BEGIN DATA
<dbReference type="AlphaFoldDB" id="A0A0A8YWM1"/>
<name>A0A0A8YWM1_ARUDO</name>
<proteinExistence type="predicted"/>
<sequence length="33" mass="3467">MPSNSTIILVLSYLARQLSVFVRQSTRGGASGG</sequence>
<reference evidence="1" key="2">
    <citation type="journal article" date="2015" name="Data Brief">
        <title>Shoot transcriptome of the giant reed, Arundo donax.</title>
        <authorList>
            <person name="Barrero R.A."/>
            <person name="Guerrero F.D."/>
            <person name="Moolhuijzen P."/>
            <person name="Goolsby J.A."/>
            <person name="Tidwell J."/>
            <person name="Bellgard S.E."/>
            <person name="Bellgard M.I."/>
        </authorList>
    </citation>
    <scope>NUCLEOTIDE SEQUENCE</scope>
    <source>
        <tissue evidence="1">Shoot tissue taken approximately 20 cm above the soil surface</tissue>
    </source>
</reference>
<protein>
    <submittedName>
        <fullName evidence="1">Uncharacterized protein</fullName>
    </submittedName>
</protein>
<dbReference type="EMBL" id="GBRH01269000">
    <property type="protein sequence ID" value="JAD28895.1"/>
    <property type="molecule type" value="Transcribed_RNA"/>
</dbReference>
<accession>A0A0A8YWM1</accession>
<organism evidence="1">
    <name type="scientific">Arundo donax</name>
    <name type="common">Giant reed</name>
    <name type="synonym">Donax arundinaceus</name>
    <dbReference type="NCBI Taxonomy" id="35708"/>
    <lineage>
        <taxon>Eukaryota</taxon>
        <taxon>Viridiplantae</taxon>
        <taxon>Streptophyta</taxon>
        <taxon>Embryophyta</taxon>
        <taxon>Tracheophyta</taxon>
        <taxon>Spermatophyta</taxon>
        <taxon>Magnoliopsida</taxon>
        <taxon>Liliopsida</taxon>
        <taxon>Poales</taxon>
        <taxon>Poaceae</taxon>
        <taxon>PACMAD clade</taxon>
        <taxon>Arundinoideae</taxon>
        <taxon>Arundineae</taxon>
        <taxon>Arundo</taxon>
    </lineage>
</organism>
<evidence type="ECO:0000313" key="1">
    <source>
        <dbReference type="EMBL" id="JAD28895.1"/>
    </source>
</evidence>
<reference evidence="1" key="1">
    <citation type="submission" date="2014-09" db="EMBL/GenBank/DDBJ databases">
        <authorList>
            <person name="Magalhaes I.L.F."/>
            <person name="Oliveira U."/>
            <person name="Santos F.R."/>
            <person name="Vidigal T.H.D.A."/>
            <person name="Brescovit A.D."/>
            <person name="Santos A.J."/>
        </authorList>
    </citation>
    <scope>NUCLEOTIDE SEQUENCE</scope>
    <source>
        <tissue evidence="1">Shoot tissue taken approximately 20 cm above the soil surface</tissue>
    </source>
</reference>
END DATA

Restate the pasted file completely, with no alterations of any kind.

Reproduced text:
<dbReference type="AlphaFoldDB" id="A0A0A8YWM1"/>
<name>A0A0A8YWM1_ARUDO</name>
<proteinExistence type="predicted"/>
<sequence length="33" mass="3467">MPSNSTIILVLSYLARQLSVFVRQSTRGGASGG</sequence>
<reference evidence="1" key="2">
    <citation type="journal article" date="2015" name="Data Brief">
        <title>Shoot transcriptome of the giant reed, Arundo donax.</title>
        <authorList>
            <person name="Barrero R.A."/>
            <person name="Guerrero F.D."/>
            <person name="Moolhuijzen P."/>
            <person name="Goolsby J.A."/>
            <person name="Tidwell J."/>
            <person name="Bellgard S.E."/>
            <person name="Bellgard M.I."/>
        </authorList>
    </citation>
    <scope>NUCLEOTIDE SEQUENCE</scope>
    <source>
        <tissue evidence="1">Shoot tissue taken approximately 20 cm above the soil surface</tissue>
    </source>
</reference>
<protein>
    <submittedName>
        <fullName evidence="1">Uncharacterized protein</fullName>
    </submittedName>
</protein>
<dbReference type="EMBL" id="GBRH01269000">
    <property type="protein sequence ID" value="JAD28895.1"/>
    <property type="molecule type" value="Transcribed_RNA"/>
</dbReference>
<accession>A0A0A8YWM1</accession>
<organism evidence="1">
    <name type="scientific">Arundo donax</name>
    <name type="common">Giant reed</name>
    <name type="synonym">Donax arundinaceus</name>
    <dbReference type="NCBI Taxonomy" id="35708"/>
    <lineage>
        <taxon>Eukaryota</taxon>
        <taxon>Viridiplantae</taxon>
        <taxon>Streptophyta</taxon>
        <taxon>Embryophyta</taxon>
        <taxon>Tracheophyta</taxon>
        <taxon>Spermatophyta</taxon>
        <taxon>Magnoliopsida</taxon>
        <taxon>Liliopsida</taxon>
        <taxon>Poales</taxon>
        <taxon>Poaceae</taxon>
        <taxon>PACMAD clade</taxon>
        <taxon>Arundinoideae</taxon>
        <taxon>Arundineae</taxon>
        <taxon>Arundo</taxon>
    </lineage>
</organism>
<evidence type="ECO:0000313" key="1">
    <source>
        <dbReference type="EMBL" id="JAD28895.1"/>
    </source>
</evidence>
<reference evidence="1" key="1">
    <citation type="submission" date="2014-09" db="EMBL/GenBank/DDBJ databases">
        <authorList>
            <person name="Magalhaes I.L.F."/>
            <person name="Oliveira U."/>
            <person name="Santos F.R."/>
            <person name="Vidigal T.H.D.A."/>
            <person name="Brescovit A.D."/>
            <person name="Santos A.J."/>
        </authorList>
    </citation>
    <scope>NUCLEOTIDE SEQUENCE</scope>
    <source>
        <tissue evidence="1">Shoot tissue taken approximately 20 cm above the soil surface</tissue>
    </source>
</reference>